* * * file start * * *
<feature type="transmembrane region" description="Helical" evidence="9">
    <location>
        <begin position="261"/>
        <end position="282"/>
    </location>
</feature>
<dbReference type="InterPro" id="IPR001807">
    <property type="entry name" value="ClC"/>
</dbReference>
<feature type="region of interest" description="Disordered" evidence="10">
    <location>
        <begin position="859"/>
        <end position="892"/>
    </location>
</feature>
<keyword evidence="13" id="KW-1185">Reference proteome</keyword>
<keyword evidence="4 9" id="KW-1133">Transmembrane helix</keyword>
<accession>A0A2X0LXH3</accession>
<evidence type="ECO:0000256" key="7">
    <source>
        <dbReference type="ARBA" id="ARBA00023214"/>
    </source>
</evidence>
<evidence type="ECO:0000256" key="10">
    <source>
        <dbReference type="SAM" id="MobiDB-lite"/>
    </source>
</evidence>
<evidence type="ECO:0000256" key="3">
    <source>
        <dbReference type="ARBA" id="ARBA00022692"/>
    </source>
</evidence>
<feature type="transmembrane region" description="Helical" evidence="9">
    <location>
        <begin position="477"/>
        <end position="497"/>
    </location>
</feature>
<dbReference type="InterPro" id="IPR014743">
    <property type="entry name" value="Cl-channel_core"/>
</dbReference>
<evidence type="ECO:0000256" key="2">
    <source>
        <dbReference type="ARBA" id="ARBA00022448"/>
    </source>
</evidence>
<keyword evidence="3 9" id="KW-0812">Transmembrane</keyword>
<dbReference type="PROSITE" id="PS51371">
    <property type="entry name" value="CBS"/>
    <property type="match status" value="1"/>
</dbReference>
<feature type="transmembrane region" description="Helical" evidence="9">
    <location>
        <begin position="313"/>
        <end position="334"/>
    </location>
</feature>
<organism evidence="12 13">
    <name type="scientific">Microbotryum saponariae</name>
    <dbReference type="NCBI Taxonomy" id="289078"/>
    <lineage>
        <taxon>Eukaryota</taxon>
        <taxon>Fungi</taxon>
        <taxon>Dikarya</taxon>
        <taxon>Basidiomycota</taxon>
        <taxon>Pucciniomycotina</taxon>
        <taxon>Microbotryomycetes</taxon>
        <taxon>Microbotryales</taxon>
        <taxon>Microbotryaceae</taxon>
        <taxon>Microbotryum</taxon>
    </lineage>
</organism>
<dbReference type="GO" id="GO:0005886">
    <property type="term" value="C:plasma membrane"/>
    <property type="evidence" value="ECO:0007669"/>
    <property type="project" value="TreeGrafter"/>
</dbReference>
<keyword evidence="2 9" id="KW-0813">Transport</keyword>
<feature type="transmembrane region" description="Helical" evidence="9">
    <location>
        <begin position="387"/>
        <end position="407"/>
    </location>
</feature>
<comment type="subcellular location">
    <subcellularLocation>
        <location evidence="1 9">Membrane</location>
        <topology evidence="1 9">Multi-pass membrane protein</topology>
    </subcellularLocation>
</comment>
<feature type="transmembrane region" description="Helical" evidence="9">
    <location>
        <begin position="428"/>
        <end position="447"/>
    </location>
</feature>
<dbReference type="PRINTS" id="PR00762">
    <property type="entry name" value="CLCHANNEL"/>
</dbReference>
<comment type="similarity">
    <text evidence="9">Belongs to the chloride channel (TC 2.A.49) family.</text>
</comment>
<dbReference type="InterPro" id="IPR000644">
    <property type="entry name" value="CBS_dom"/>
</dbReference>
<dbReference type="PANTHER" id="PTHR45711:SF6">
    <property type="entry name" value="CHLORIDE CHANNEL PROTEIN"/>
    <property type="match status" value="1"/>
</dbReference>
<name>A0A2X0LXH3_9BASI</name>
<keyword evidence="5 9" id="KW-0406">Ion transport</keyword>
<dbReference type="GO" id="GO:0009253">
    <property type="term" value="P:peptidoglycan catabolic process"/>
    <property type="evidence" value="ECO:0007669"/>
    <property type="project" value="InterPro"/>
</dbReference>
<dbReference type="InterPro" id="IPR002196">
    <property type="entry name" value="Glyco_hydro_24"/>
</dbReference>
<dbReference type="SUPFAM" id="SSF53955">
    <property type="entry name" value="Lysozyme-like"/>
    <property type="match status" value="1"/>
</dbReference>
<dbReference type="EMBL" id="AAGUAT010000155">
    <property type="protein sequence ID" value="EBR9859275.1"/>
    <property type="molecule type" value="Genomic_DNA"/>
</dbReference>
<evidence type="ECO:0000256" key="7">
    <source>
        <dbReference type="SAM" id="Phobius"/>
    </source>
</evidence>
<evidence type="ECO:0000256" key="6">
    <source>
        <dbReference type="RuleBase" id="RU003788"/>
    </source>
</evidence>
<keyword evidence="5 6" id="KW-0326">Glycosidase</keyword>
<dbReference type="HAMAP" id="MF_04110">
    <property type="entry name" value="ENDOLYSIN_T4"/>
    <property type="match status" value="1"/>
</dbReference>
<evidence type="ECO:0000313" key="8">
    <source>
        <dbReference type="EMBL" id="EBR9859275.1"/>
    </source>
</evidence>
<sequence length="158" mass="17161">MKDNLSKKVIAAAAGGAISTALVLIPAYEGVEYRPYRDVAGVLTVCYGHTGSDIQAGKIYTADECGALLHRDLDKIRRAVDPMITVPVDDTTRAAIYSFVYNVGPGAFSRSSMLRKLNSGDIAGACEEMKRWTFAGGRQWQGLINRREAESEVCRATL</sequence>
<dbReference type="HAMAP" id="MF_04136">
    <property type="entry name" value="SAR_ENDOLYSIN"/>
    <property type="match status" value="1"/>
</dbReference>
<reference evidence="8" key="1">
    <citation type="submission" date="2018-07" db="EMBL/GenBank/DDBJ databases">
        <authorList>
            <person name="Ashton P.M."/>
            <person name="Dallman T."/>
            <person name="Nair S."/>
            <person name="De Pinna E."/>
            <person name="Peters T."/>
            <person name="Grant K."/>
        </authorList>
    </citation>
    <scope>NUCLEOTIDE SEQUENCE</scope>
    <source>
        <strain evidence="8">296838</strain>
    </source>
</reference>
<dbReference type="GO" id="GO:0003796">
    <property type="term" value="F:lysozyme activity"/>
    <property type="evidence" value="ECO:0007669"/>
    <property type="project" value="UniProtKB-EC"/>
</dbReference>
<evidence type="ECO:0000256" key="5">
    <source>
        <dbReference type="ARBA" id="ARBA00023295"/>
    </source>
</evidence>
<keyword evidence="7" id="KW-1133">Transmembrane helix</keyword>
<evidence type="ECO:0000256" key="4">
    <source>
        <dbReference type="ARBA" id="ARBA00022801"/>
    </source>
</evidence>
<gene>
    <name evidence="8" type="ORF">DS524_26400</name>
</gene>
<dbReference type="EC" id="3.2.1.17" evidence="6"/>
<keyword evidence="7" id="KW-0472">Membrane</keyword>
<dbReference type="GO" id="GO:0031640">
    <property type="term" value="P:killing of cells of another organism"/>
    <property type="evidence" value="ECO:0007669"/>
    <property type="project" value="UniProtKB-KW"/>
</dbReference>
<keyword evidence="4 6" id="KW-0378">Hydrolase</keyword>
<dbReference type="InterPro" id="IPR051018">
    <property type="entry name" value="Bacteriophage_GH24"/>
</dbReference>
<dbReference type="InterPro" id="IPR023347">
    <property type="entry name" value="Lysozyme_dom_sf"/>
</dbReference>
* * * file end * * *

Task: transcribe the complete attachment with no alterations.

<feature type="transmembrane region" description="Helical" evidence="9">
    <location>
        <begin position="261"/>
        <end position="282"/>
    </location>
</feature>
<dbReference type="InterPro" id="IPR001807">
    <property type="entry name" value="ClC"/>
</dbReference>
<feature type="region of interest" description="Disordered" evidence="10">
    <location>
        <begin position="859"/>
        <end position="892"/>
    </location>
</feature>
<keyword evidence="13" id="KW-1185">Reference proteome</keyword>
<keyword evidence="4 9" id="KW-1133">Transmembrane helix</keyword>
<accession>A0A2X0LXH3</accession>
<evidence type="ECO:0000256" key="7">
    <source>
        <dbReference type="ARBA" id="ARBA00023214"/>
    </source>
</evidence>
<evidence type="ECO:0000256" key="10">
    <source>
        <dbReference type="SAM" id="MobiDB-lite"/>
    </source>
</evidence>
<evidence type="ECO:0000256" key="3">
    <source>
        <dbReference type="ARBA" id="ARBA00022692"/>
    </source>
</evidence>
<feature type="transmembrane region" description="Helical" evidence="9">
    <location>
        <begin position="477"/>
        <end position="497"/>
    </location>
</feature>
<dbReference type="InterPro" id="IPR014743">
    <property type="entry name" value="Cl-channel_core"/>
</dbReference>
<evidence type="ECO:0000256" key="2">
    <source>
        <dbReference type="ARBA" id="ARBA00022448"/>
    </source>
</evidence>
<keyword evidence="3 9" id="KW-0812">Transmembrane</keyword>
<dbReference type="PROSITE" id="PS51371">
    <property type="entry name" value="CBS"/>
    <property type="match status" value="1"/>
</dbReference>
<feature type="transmembrane region" description="Helical" evidence="9">
    <location>
        <begin position="313"/>
        <end position="334"/>
    </location>
</feature>
<organism evidence="12 13">
    <name type="scientific">Microbotryum saponariae</name>
    <dbReference type="NCBI Taxonomy" id="289078"/>
    <lineage>
        <taxon>Eukaryota</taxon>
        <taxon>Fungi</taxon>
        <taxon>Dikarya</taxon>
        <taxon>Basidiomycota</taxon>
        <taxon>Pucciniomycotina</taxon>
        <taxon>Microbotryomycetes</taxon>
        <taxon>Microbotryales</taxon>
        <taxon>Microbotryaceae</taxon>
        <taxon>Microbotryum</taxon>
    </lineage>
</organism>
<dbReference type="GO" id="GO:0005886">
    <property type="term" value="C:plasma membrane"/>
    <property type="evidence" value="ECO:0007669"/>
    <property type="project" value="TreeGrafter"/>
</dbReference>
<keyword evidence="2 9" id="KW-0813">Transport</keyword>
<feature type="transmembrane region" description="Helical" evidence="9">
    <location>
        <begin position="387"/>
        <end position="407"/>
    </location>
</feature>
<comment type="subcellular location">
    <subcellularLocation>
        <location evidence="1 9">Membrane</location>
        <topology evidence="1 9">Multi-pass membrane protein</topology>
    </subcellularLocation>
</comment>
<feature type="transmembrane region" description="Helical" evidence="9">
    <location>
        <begin position="428"/>
        <end position="447"/>
    </location>
</feature>
<dbReference type="PRINTS" id="PR00762">
    <property type="entry name" value="CLCHANNEL"/>
</dbReference>
<comment type="similarity">
    <text evidence="9">Belongs to the chloride channel (TC 2.A.49) family.</text>
</comment>
<dbReference type="InterPro" id="IPR000644">
    <property type="entry name" value="CBS_dom"/>
</dbReference>
<dbReference type="PANTHER" id="PTHR45711:SF6">
    <property type="entry name" value="CHLORIDE CHANNEL PROTEIN"/>
    <property type="match status" value="1"/>
</dbReference>
<name>A0A2X0LXH3_9BASI</name>
<keyword evidence="5 9" id="KW-0406">Ion transport</keyword>
<dbReference type="GO" id="GO:0009253">
    <property type="term" value="P:peptidoglycan catabolic process"/>
    <property type="evidence" value="ECO:0007669"/>
    <property type="project" value="InterPro"/>
</dbReference>
<dbReference type="InterPro" id="IPR002196">
    <property type="entry name" value="Glyco_hydro_24"/>
</dbReference>
<dbReference type="SUPFAM" id="SSF53955">
    <property type="entry name" value="Lysozyme-like"/>
    <property type="match status" value="1"/>
</dbReference>
<dbReference type="EMBL" id="AAGUAT010000155">
    <property type="protein sequence ID" value="EBR9859275.1"/>
    <property type="molecule type" value="Genomic_DNA"/>
</dbReference>
<evidence type="ECO:0000256" key="7">
    <source>
        <dbReference type="SAM" id="Phobius"/>
    </source>
</evidence>
<evidence type="ECO:0000256" key="6">
    <source>
        <dbReference type="RuleBase" id="RU003788"/>
    </source>
</evidence>
<keyword evidence="5 6" id="KW-0326">Glycosidase</keyword>
<dbReference type="HAMAP" id="MF_04110">
    <property type="entry name" value="ENDOLYSIN_T4"/>
    <property type="match status" value="1"/>
</dbReference>
<evidence type="ECO:0000313" key="8">
    <source>
        <dbReference type="EMBL" id="EBR9859275.1"/>
    </source>
</evidence>
<sequence length="158" mass="17161">MKDNLSKKVIAAAAGGAISTALVLIPAYEGVEYRPYRDVAGVLTVCYGHTGSDIQAGKIYTADECGALLHRDLDKIRRAVDPMITVPVDDTTRAAIYSFVYNVGPGAFSRSSMLRKLNSGDIAGACEEMKRWTFAGGRQWQGLINRREAESEVCRATL</sequence>
<dbReference type="HAMAP" id="MF_04136">
    <property type="entry name" value="SAR_ENDOLYSIN"/>
    <property type="match status" value="1"/>
</dbReference>
<reference evidence="8" key="1">
    <citation type="submission" date="2018-07" db="EMBL/GenBank/DDBJ databases">
        <authorList>
            <person name="Ashton P.M."/>
            <person name="Dallman T."/>
            <person name="Nair S."/>
            <person name="De Pinna E."/>
            <person name="Peters T."/>
            <person name="Grant K."/>
        </authorList>
    </citation>
    <scope>NUCLEOTIDE SEQUENCE</scope>
    <source>
        <strain evidence="8">296838</strain>
    </source>
</reference>
<dbReference type="GO" id="GO:0003796">
    <property type="term" value="F:lysozyme activity"/>
    <property type="evidence" value="ECO:0007669"/>
    <property type="project" value="UniProtKB-EC"/>
</dbReference>
<evidence type="ECO:0000256" key="5">
    <source>
        <dbReference type="ARBA" id="ARBA00023295"/>
    </source>
</evidence>
<keyword evidence="7" id="KW-1133">Transmembrane helix</keyword>
<evidence type="ECO:0000256" key="4">
    <source>
        <dbReference type="ARBA" id="ARBA00022801"/>
    </source>
</evidence>
<gene>
    <name evidence="8" type="ORF">DS524_26400</name>
</gene>
<dbReference type="EC" id="3.2.1.17" evidence="6"/>
<keyword evidence="7" id="KW-0472">Membrane</keyword>
<dbReference type="GO" id="GO:0031640">
    <property type="term" value="P:killing of cells of another organism"/>
    <property type="evidence" value="ECO:0007669"/>
    <property type="project" value="UniProtKB-KW"/>
</dbReference>
<keyword evidence="4 6" id="KW-0378">Hydrolase</keyword>
<dbReference type="InterPro" id="IPR051018">
    <property type="entry name" value="Bacteriophage_GH24"/>
</dbReference>
<dbReference type="InterPro" id="IPR023347">
    <property type="entry name" value="Lysozyme_dom_sf"/>
</dbReference>